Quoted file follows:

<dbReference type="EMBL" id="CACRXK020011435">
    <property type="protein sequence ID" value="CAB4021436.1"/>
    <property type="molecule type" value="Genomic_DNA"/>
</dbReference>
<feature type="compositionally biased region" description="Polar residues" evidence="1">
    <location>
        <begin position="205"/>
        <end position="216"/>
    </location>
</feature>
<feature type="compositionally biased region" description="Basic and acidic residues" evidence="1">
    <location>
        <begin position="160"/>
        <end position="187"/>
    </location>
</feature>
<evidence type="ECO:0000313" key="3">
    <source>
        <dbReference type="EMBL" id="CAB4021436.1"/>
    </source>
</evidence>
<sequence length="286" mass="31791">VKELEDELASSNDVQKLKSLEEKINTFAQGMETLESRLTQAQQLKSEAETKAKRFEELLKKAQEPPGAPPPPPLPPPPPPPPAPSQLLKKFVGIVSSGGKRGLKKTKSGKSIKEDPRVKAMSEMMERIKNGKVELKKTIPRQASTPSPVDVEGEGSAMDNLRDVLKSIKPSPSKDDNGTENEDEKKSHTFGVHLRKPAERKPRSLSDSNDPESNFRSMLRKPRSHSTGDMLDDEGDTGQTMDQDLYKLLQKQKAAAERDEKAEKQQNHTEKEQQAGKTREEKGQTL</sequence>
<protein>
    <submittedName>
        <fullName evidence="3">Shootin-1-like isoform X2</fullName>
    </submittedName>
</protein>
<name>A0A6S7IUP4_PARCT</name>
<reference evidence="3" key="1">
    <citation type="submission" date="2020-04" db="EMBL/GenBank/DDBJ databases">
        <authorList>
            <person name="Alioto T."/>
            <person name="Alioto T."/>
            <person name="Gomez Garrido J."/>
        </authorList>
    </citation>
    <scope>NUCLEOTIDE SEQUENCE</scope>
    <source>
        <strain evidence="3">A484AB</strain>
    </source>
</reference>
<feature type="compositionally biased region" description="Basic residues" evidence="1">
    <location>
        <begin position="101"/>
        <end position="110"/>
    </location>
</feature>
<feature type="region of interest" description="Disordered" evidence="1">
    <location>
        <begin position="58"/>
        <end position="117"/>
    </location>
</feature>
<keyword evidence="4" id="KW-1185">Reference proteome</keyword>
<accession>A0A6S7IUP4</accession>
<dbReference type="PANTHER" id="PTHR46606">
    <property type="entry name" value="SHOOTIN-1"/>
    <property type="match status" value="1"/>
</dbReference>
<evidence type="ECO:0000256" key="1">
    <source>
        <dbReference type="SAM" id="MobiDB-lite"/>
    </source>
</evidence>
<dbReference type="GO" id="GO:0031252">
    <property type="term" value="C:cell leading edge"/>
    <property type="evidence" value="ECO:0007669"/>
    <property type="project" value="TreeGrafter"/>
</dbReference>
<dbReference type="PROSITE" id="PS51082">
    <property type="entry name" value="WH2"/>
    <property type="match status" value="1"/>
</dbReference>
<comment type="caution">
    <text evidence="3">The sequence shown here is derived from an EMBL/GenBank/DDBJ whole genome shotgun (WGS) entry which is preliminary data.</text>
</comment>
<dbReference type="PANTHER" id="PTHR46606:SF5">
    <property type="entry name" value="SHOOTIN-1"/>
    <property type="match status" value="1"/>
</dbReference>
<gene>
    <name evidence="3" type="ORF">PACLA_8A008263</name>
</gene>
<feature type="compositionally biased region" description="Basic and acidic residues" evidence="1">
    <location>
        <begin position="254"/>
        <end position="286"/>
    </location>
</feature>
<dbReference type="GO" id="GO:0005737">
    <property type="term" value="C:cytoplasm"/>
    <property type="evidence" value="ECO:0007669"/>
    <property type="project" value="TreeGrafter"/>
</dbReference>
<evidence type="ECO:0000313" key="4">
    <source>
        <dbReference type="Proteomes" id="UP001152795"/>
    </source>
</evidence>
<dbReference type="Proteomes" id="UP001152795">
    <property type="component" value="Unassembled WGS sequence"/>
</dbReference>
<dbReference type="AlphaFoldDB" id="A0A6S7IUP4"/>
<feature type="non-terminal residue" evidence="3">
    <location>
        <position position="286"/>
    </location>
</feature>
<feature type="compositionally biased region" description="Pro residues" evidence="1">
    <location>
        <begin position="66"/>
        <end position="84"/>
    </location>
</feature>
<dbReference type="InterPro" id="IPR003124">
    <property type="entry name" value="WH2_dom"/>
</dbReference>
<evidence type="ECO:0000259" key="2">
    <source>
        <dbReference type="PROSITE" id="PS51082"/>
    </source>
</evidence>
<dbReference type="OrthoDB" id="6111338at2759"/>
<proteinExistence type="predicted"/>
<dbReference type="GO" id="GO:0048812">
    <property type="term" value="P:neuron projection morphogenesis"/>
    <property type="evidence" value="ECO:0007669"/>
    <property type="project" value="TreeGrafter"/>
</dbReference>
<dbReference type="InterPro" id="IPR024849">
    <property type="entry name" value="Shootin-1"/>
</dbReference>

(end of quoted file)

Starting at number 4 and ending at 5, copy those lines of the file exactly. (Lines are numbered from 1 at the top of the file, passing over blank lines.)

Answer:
</dbReference>
<feature type="compositionally biased region" description="Polar residues" evidence="1">